“It’s enjoyable,” says Anderberg. “It gives me time to think. Every day, our work is very challenging. But I’ve been fortunate to spend my career with family. I wouldn’t change a thing.” – PAA
Gina Caronna, Vice President of Workforce Development, Rock Valley College
Gina Caronna wants to help people find a great career – one that’s fulfilling, well-paying and constantly advancing.
As Rock Valley College’s new vice president of workforce development, Caronna is on a mission to connect the talent needs of local businesses with the educational pathways available in every area school, from kindergarten to college, and beyond. From the student to the displaced or advancing worker, she’s building a talent pipeline that promises to be an economic differentiator for our region.
“My belief is that many people in our community just haven’t found their groove yet,” says Caronna. “It’s not that they can’t, it’s just that they’ve never had the opportunity to do so. That’s what we’re trying to do with our Linking Talent with Opportunity program, which is our main workforce initiative.”
She’s no stranger to mixing education, manufacturing and community relationship-building.
Caronna was part of the team that launched Rockford Public Schools’ high school academies, redesigning the curriculum around five career tracks. In 2015, she became dean of RVC’s career and technical education programs – at a time when the community college was finalizing plans to offer a four-year engineering degree with Northern Illinois University. Along the way, she helped numerous companies to pair up RVC grads with local companies, in one case tripling the college’s aviation maintenance program so students could have an open pathway into AAR’s new airplane maintenance facility.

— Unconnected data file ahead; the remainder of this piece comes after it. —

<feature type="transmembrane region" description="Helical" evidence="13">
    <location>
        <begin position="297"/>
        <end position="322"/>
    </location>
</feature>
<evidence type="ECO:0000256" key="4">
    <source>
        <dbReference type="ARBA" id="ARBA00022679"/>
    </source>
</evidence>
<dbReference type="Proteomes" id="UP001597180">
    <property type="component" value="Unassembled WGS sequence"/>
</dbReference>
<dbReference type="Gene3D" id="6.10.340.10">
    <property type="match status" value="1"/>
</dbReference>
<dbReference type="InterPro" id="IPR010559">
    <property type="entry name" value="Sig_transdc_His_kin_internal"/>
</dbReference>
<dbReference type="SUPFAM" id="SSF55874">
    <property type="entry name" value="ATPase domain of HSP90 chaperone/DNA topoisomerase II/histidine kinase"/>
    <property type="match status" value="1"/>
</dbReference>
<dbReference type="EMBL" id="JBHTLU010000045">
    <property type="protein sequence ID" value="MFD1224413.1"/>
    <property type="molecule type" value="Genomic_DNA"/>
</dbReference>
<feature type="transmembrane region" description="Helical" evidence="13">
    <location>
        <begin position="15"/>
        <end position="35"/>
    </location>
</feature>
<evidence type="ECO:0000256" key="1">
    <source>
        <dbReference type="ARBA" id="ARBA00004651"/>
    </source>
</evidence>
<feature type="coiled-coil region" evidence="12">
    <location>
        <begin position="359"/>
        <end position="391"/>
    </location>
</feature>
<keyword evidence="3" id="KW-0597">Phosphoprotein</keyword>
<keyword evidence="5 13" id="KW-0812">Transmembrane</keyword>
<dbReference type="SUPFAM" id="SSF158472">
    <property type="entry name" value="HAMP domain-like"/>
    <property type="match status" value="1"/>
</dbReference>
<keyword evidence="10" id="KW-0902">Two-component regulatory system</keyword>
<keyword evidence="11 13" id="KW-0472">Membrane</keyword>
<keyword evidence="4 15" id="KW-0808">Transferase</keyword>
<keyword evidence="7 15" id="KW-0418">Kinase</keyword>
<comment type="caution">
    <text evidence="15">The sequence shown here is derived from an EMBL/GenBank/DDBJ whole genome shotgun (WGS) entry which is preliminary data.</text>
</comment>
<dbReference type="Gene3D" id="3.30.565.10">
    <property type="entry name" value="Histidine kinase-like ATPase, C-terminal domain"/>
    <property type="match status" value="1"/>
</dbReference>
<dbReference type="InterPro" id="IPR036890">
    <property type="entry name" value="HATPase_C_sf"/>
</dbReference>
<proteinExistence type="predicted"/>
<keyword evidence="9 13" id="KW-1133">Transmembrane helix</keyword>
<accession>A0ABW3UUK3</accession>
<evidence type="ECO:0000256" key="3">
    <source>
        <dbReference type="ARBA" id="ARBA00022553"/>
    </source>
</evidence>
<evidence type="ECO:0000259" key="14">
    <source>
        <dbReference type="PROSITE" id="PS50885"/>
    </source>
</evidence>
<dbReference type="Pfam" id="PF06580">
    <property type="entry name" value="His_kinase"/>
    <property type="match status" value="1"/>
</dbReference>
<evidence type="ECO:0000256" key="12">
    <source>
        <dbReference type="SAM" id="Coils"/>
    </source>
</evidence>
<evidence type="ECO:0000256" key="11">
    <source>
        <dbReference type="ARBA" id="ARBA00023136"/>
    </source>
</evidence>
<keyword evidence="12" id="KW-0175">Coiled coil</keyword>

After a year helping NIU to develop its own pathways, Caronna is back at RVC, ready to further bridge the divide between what employers need and what students are learning. On her radar are abbreviated programs that allow students to quickly acquire skills and certifications they need on the job – and that can compound, over time, into a degree. She’s also pursuing a new program for mechatronics, a field that blends mechanical, electrical, programming and automation systems. The ultimate goal: provide numerous “off ramps” from school into high-demand jobs.
“My generation has had maybe two different career trajectories,” Caronna says. “Younger workers, they’ll probably do eight different things in their lifetime. What people need to learn about is not just the content of a job but how to make it happen. What do I need to know to make the magic?” – CL